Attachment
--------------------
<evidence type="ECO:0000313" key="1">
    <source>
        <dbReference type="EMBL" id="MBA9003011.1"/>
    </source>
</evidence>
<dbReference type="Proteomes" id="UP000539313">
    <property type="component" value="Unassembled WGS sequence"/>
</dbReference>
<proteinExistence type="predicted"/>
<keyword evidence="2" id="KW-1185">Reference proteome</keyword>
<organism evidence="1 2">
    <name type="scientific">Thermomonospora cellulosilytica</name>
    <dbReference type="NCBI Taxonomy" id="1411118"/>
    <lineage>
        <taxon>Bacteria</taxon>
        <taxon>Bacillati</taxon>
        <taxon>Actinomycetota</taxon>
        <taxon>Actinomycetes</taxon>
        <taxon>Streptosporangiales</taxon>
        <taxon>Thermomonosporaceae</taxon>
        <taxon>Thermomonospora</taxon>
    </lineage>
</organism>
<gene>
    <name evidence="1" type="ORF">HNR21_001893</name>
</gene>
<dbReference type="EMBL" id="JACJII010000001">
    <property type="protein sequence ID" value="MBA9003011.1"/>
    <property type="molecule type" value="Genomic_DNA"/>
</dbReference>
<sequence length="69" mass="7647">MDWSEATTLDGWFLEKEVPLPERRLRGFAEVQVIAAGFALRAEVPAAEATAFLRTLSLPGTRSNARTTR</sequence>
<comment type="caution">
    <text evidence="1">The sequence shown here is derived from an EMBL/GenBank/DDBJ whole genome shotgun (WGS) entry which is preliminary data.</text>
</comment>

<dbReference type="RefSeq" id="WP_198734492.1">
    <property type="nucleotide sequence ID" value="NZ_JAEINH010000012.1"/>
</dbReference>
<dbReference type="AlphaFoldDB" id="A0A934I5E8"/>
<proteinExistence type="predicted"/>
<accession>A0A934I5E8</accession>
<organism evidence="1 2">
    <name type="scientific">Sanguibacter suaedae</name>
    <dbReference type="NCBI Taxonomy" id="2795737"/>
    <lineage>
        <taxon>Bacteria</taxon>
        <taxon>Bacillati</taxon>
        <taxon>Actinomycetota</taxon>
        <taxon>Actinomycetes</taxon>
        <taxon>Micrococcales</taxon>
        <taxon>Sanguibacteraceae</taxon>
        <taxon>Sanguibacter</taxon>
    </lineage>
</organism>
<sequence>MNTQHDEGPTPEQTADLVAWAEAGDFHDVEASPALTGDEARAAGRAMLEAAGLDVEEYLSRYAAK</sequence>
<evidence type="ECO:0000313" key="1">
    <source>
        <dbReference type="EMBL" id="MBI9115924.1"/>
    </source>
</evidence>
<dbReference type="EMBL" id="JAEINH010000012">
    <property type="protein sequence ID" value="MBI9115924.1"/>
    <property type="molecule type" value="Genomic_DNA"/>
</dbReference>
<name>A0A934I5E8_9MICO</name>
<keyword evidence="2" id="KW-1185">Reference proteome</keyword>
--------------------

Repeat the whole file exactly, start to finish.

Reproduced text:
<evidence type="ECO:0000313" key="1">
    <source>
        <dbReference type="EMBL" id="MBA9003011.1"/>
    </source>
</evidence>
<dbReference type="Proteomes" id="UP000539313">
    <property type="component" value="Unassembled WGS sequence"/>
</dbReference>
<proteinExistence type="predicted"/>
<keyword evidence="2" id="KW-1185">Reference proteome</keyword>
<organism evidence="1 2">
    <name type="scientific">Thermomonospora cellulosilytica</name>
    <dbReference type="NCBI Taxonomy" id="1411118"/>
    <lineage>
        <taxon>Bacteria</taxon>
        <taxon>Bacillati</taxon>
        <taxon>Actinomycetota</taxon>
        <taxon>Actinomycetes</taxon>
        <taxon>Streptosporangiales</taxon>
        <taxon>Thermomonosporaceae</taxon>
        <taxon>Thermomonospora</taxon>
    </lineage>
</organism>
<gene>
    <name evidence="1" type="ORF">HNR21_001893</name>
</gene>
<dbReference type="EMBL" id="JACJII010000001">
    <property type="protein sequence ID" value="MBA9003011.1"/>
    <property type="molecule type" value="Genomic_DNA"/>
</dbReference>
<sequence length="69" mass="7647">MDWSEATTLDGWFLEKEVPLPERRLRGFAEVQVIAAGFALRAEVPAAEATAFLRTLSLPGTRSNARTTR</sequence>
<comment type="caution">
    <text evidence="1">The sequence shown here is derived from an EMBL/GenBank/DDBJ whole genome shotgun (WGS) entry which is preliminary data.</text>
</comment>

<dbReference type="RefSeq" id="WP_198734492.1">
    <property type="nucleotide sequence ID" value="NZ_JAEINH010000012.1"/>
</dbReference>
<dbReference type="AlphaFoldDB" id="A0A934I5E8"/>
<proteinExistence type="predicted"/>
<accession>A0A934I5E8</accession>
<organism evidence="1 2">
    <name type="scientific">Sanguibacter suaedae</name>
    <dbReference type="NCBI Taxonomy" id="2795737"/>
    <lineage>
        <taxon>Bacteria</taxon>
        <taxon>Bacillati</taxon>
        <taxon>Actinomycetota</taxon>
        <taxon>Actinomycetes</taxon>
        <taxon>Micrococcales</taxon>
        <taxon>Sanguibacteraceae</taxon>
        <taxon>Sanguibacter</taxon>
    </lineage>
</organism>
<sequence>MNTQHDEGPTPEQTADLVAWAEAGDFHDVEASPALTGDEARAAGRAMLEAAGLDVEEYLSRYAAK</sequence>
<evidence type="ECO:0000313" key="1">
    <source>
        <dbReference type="EMBL" id="MBI9115924.1"/>
    </source>
</evidence>
<dbReference type="EMBL" id="JAEINH010000012">
    <property type="protein sequence ID" value="MBI9115924.1"/>
    <property type="molecule type" value="Genomic_DNA"/>
</dbReference>
<name>A0A934I5E8_9MICO</name>
<keyword evidence="2" id="KW-1185">Reference proteome</keyword>